Baby boomer Roz Warren of Philadelphia writes funny stuff for everyone from The New York Times to The Funny Times. So we had to laugh when she sent us this piece, which first appeared in ZestNow.com, about how she amused herself when she broke her toe.
Three years ago, I broke my toe when I went outside at night, barefoot, to admire the stars, and stubbed it on a large rock.
After that, I told myself it was time to stop running around barefoot. From then on, I resolved to always wear shoes, both indoors and out. “Protective” footwear would be my new way of life. No more broken toes for me!
So naturally, on the last day of a recent spa vacation, after carefully placing my shoes beside the bed before falling asleep so I wouldn‘t even have to cross the room without them, I got out of bed in the middle of the night, tripped over a shoe … and broke my toe.
Ironic? You bet. Although not quite as ironic as the friend who got up one night during a ski vacation, tripped over a ski boot, and broke his leg.
Anyway, trying to ignore the familiar throbbing sensation, I climbed back into bed.
“I’ll go back to sleep,“ I told myself. “It will be all better in the morning.”
It wasn’t all better in the morning. It was all purple. And it hurt!
At 59, so many things that were once new are now routine and familiar. Especially medical things. Because this was actually the third time I‘d broken a toe (the first was the result of a dancing mishap when I was a teen.), I knew the drill.
I saw the doctor. He took an X-ray. I was issued a large black moon boot, bristling with plastic straps and Velcro fasteners, which would immobilize my toe.
“Stay off your feet for a week!” he said.
I turned to my Facebook friends for consolation, who responded with comments like: “Call a toe truck!” “What position were you and Mark attempting?” “I hate it when that happens.“ And, “I’ll say a prayer to St. Anatoly of Boca, the patron saint of people who injure themselves on vacation.”
So there I was with a broken toe. Again. And zero sympathy! What to do? Stay off my feet. Catch up on my reading. And, to hasten the healing process, try some “positive affirmations,” or, as I have always thought of them, “bullshit.“
I looked up a few on the internet, then modified them to be toe-applicable.
My toe is sturdy and will heal quickly.
Every day in every way my toe is getting healthier and healthier.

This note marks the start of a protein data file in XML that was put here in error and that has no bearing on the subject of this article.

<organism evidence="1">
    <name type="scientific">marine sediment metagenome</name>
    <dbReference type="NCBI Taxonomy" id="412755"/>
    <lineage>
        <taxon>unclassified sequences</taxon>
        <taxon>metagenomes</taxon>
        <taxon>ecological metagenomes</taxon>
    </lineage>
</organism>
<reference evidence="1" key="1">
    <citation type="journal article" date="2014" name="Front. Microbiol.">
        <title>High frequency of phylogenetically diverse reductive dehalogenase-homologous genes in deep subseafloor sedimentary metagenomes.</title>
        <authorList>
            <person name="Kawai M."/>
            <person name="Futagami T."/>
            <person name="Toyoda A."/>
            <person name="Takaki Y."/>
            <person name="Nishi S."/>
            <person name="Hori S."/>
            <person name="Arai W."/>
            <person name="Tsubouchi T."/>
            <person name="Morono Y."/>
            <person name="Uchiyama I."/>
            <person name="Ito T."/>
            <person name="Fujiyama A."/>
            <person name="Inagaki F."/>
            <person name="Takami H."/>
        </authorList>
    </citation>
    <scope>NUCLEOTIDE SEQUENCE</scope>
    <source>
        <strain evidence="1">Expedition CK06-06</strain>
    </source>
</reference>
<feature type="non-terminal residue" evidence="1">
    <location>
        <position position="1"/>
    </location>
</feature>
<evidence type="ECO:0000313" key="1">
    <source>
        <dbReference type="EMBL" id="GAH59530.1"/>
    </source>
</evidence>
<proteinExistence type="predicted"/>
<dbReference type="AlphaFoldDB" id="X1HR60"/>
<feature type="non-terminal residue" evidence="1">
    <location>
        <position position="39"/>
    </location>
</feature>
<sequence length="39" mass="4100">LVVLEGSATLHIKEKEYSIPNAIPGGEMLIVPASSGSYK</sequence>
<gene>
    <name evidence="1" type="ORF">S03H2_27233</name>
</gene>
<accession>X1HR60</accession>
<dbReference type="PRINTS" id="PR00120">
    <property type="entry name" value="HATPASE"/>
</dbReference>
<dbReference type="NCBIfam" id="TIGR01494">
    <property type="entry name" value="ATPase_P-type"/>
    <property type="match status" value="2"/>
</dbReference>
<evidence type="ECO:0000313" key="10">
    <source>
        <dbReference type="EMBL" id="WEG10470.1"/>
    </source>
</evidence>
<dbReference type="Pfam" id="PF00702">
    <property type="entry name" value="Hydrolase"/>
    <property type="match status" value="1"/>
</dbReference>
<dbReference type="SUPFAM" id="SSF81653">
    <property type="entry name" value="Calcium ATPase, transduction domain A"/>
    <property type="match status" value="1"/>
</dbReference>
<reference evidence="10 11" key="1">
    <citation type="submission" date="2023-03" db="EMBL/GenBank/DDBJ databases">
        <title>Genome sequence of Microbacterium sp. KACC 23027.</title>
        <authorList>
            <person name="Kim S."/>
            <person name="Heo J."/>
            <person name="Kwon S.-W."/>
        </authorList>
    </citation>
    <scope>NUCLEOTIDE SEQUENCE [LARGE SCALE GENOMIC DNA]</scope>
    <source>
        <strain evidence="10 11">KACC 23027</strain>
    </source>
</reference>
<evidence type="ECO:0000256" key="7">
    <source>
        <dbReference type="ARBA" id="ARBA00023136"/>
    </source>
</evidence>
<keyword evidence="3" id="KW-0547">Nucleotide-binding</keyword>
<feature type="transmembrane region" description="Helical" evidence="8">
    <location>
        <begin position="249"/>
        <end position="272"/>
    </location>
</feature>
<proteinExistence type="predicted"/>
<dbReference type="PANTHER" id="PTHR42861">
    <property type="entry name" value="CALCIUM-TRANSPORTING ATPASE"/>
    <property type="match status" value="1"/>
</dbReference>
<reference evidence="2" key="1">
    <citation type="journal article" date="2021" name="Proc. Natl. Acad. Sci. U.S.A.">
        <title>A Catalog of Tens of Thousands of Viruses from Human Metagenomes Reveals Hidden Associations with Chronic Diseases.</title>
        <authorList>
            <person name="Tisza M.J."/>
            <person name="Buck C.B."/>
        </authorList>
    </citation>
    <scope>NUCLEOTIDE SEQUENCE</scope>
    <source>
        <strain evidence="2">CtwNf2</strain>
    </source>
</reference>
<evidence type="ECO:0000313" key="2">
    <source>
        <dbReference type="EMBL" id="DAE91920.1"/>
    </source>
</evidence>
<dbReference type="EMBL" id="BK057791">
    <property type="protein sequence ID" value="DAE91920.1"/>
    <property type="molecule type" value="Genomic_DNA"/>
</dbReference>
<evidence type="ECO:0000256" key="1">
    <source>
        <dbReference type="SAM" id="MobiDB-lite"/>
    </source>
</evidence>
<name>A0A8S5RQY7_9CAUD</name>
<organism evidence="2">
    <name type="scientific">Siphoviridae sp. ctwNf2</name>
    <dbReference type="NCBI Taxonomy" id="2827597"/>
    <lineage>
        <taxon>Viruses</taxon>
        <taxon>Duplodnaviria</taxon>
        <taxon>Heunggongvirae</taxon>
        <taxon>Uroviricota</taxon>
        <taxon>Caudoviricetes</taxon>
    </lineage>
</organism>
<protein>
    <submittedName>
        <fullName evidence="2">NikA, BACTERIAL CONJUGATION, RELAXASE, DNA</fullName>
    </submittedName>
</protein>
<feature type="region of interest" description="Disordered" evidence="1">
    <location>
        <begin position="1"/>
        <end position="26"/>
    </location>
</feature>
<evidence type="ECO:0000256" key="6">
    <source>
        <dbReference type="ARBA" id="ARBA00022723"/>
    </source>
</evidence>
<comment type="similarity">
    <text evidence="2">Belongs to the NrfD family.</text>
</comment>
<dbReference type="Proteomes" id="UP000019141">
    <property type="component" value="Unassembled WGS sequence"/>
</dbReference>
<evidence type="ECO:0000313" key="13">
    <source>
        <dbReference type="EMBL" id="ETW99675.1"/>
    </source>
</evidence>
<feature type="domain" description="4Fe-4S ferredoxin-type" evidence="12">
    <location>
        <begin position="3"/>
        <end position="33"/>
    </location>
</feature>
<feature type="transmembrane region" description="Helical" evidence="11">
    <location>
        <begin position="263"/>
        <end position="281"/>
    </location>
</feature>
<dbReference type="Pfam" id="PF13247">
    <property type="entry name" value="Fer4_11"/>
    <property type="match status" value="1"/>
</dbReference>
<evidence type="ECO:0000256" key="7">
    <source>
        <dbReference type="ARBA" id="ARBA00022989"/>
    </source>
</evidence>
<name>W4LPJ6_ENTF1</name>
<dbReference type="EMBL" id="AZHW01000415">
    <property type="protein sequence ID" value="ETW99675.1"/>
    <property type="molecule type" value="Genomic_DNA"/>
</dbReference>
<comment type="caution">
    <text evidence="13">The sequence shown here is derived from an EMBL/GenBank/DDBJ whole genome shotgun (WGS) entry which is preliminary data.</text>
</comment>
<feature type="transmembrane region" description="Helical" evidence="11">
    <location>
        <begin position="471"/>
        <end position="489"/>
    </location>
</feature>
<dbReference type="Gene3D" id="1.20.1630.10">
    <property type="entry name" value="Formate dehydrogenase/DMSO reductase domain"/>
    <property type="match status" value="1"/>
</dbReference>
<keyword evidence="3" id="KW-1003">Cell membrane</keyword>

The universe is kind and will help my toe become whole.
For comic relief, I started singing pop tunes about heartbreak, replacing the word “heart” with “toe.“
“You know, if you break my toe I’ll go, but I’ll be back again.”
“Don’t go breaking my toe.”
“Stop draggin’ my toe around…”
Soon I was alternating between toe-healing affirmations and broken toe pop tunes.
As time passes, my toe grows ever stronger.
“Don’t tell my toe, my achy breaky toe…”
“Every day my toe is better than the previous day.
“Don’t break the toe that loves you.”
Every cell in my body is healthy and radiates health. Especially my toe cells.
“What becomes of the broken-toed?“
A healthy toe is my divine right and I claim it now.
“My toe will go on.“
I breathe deeply and every breath energizes my toe’s healing properties.
“Total eclipse of the Toe!”
“Take another little piece of my toe!”
And of course, that Hank Williams standard, “Your cheatin’ toe.”
By the time I’m back on my feet, I’ll have enough material for both a fabulous Broken Toe Mix Tape, and a fat collection of Toe-Healing Affirmations, to save for the next time I break a toe.
But there won’t be a next time. I’m going to make sure this doesn’t happen again. I might have to start sleeping with my shoes on. Showering with my shoes on. Even swimming with my shoes on. Whatever it takes. When it comes to foot protection, from now on, I’m really going to stay — you‘ll pardon the expression — on my toes.
I just hope that in my Trip Advisor review, I’ll be able to stop myself from referring to the fabulous luxury resort where the incident took place as “Toe Break Hotel.”
Roz Warren’s (www.rosalindwarren.com) work appears in The New York Times and The Funny Times. Connect with her on www.facebook.com/writerrozwarren.